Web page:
Nobody wanted Lt. Max Cleland to go to Vietnam in 1967—not his parents, not his friends, not the general he served as aide-de-camp at Fort Monmouth, N.J. “But it got to me,” he says, “sitting behind my walnut desk and walking on two-inch carpets knowing less-trained guys were being drafted to fight in my place.” So Cleland volunteered for combat, made captain and, four weeks before he was due to return to the U.S., he bent down to pick up a grenade that turned out to be live. It blew away his legs and his right forearm. Though he had won the Bronze and Silver Stars, Cleland did not find a hero’s welcome back home. “In the veterans’ hospital,” he recalls, “I hit rock bottom. They treated me like I was just a claim number.”
No appointment of Jimmy Carter’s young Presidency seems as poignant—or as pointed—as that of Max Cleland to head the Veterans Administration. When protests from Vietnam veterans plagued the agency in the Nixon years, Cleland was among the severest critics of its hospital care. Now he is committed to making the huge bureaucracy more “compassionate” and “sensitive” for 30 million veterans and their next-of-kin. Cleland is the first Vietnam alumnus to hold the $57,500-a-year job—and, at 34, the youngest ever.
Like his White House sponsor, Cleland is a small-town Georgian, the son of an automotive supply salesman in Lithonia (pop. “2,400 happy people and two grouches”). A strapping 6’3″ high school athlete and “outstanding senior,” he went on to Florida’s Stetson University. There, he admits, he “did not exactly take the world by storm.” But a junior semester studying government in Washington and a subsequent congressional internship did ignite a spark. “For the first time in my life,” he says, “I began to slowly perceive that little ole Max Cleland might have a role in this big thing called American government and politics.”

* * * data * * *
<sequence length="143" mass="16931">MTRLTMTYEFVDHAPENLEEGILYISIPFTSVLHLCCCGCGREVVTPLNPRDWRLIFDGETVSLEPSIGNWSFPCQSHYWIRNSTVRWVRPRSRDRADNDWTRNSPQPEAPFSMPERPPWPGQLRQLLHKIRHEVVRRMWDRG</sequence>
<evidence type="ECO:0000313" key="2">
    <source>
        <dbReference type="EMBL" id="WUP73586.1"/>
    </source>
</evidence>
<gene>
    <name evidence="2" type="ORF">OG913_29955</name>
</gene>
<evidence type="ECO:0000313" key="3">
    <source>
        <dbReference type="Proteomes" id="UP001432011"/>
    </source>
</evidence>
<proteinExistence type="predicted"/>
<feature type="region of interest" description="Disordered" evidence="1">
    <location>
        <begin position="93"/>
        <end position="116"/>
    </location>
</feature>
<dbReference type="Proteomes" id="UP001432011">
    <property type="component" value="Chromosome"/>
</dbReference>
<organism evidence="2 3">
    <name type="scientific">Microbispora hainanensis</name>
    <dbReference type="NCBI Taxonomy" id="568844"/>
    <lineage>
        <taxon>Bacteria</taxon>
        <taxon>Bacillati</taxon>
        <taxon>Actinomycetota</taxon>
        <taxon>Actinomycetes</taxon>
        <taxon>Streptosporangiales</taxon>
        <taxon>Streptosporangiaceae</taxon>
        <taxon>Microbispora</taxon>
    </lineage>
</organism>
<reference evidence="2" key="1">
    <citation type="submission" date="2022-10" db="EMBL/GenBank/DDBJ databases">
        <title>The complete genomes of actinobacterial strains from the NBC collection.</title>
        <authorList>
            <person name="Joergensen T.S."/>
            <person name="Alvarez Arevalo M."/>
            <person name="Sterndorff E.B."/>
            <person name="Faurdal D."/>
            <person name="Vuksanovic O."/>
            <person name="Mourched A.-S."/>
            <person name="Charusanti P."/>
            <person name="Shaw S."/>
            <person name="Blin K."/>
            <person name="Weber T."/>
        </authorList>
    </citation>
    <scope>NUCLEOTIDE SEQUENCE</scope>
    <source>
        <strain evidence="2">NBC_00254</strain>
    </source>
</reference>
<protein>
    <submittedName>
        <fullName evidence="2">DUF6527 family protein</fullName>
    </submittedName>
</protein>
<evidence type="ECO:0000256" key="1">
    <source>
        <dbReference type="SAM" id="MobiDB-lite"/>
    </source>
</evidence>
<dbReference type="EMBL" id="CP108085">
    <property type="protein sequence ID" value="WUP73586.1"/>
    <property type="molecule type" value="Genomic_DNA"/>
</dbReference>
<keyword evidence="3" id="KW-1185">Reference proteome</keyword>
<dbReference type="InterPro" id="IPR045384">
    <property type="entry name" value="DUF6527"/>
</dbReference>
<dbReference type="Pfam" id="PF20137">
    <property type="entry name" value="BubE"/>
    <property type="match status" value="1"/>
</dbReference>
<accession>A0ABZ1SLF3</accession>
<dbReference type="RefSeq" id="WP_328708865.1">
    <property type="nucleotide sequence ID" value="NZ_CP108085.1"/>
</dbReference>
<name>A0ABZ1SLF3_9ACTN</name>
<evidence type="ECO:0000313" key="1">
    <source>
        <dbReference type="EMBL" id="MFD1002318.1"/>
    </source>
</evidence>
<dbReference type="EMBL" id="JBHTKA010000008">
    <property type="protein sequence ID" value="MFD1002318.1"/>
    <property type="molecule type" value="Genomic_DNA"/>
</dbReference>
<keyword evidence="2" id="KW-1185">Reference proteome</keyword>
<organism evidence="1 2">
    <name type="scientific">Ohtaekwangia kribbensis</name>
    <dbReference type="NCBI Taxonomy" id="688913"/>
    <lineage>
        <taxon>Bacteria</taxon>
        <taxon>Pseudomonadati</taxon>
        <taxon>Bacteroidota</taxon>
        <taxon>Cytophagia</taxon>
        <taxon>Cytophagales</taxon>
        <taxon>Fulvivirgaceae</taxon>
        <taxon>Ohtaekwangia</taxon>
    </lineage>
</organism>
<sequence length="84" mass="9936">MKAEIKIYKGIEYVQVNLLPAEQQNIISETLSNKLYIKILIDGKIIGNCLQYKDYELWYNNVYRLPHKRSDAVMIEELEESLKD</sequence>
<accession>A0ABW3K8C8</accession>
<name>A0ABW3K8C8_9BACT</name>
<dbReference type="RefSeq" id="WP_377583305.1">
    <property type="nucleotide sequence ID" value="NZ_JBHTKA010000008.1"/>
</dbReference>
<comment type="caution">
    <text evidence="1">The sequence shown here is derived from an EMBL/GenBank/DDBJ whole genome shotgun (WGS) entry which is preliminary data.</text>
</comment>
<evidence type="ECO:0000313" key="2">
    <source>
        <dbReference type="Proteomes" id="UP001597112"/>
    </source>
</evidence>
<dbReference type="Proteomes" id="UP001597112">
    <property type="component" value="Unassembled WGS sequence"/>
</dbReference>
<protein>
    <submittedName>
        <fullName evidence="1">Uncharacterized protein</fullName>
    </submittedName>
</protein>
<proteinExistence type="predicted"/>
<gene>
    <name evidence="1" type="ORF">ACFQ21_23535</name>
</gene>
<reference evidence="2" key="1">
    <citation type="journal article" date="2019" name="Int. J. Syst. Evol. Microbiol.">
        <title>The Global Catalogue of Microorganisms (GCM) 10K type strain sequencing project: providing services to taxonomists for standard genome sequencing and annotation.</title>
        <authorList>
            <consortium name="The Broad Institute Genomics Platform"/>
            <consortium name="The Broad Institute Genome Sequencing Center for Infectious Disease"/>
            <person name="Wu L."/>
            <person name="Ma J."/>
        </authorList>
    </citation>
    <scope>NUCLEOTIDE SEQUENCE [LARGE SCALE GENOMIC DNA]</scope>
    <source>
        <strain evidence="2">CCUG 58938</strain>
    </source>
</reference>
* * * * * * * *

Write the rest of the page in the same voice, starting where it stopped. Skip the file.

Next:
The Army—and 18 months recovery from his wounds—intervened. In 1969 he was fitted for artificial limbs and released from a New York VA hospital. Five months later he announced for the Georgia senate—and won. (Jimmy Carter was elected governor the same year.) In Cleland’s reelection campaign two years later the strain of wearing the limbs was beginning to show. “I was mentally worn down, and my body was raw,” he recalls. “But I wanted to put my best foot forward, even though it was plastic.” He gave up his artificial legs for a wheelchair in 1973 (“I crossed that psychological barrier”), and he uses a hook only when he drives.
Cleland’s devotion to veterans’ affairs springs mainly from his own ordeal of “impersonal, inadequate” treatment. “They taught me to use stubbies [inflexible wooden legs] at Walter Reed Army hospital,” he says. “But then they retired me.” The VA did not encourage him to use artificial limbs, nor did it teach him to drive a car. He learned that from another triple amputee. The $1,600 the VA gave him to equip a car for his special needs (a hand-operated accelerator and brake, for example) is “the same amount they were giving in 1946,” he complains. (He now drives a battered 1970 Olds-mobile.) After Cleland had testified before a Senate subcommittee investigating VA rehabilitation, Carter appointed him to head a commission on Georgia’s veterans’ problems in 1972. Two years later Cleland’s political career jolted to a stop when he lost a Democratic primary election to become Georgia’s lieutenant governor. “Suddenly I was out of business and unemployed,” he recalls. “I realized then that I had come to an end to what I could do under my own power. That’s a hard place to be, but once you admit the fact and reach out into the darkness for help, you find it.”
Shortly after that he was hired by the Senate Veterans Committee staff and set up housekeeping for himself in a one-bedroom Washington apartment. Cleland dates occasionally, and likes to travel and listen to soft rock. He cooks breakfast and does some house-cleaning himself.
In his new role, jobs for veterans will be a high priority, and he also intends to change the face of VA headquarters—literally. “You wouldn’t believe the architectural barriers to the handicapped,” he says. “Inaccessibility to Johns, inaccessibility to water fountains, even to the front door.”
He supports Carter’s pardon of draft-evaders. “I had enough trouble making my own decision about Vietnam,” he says. “I don’t condemn other people because they took a different attitude. I have no leftover wisdom. The people I have a feeling for are those who served. That’s the group whose mistreatment embitters me.” He thinks back to his days as a college student in Washington. “Once having known that the system can work for you, you never quite lose your belief. At least I never did.”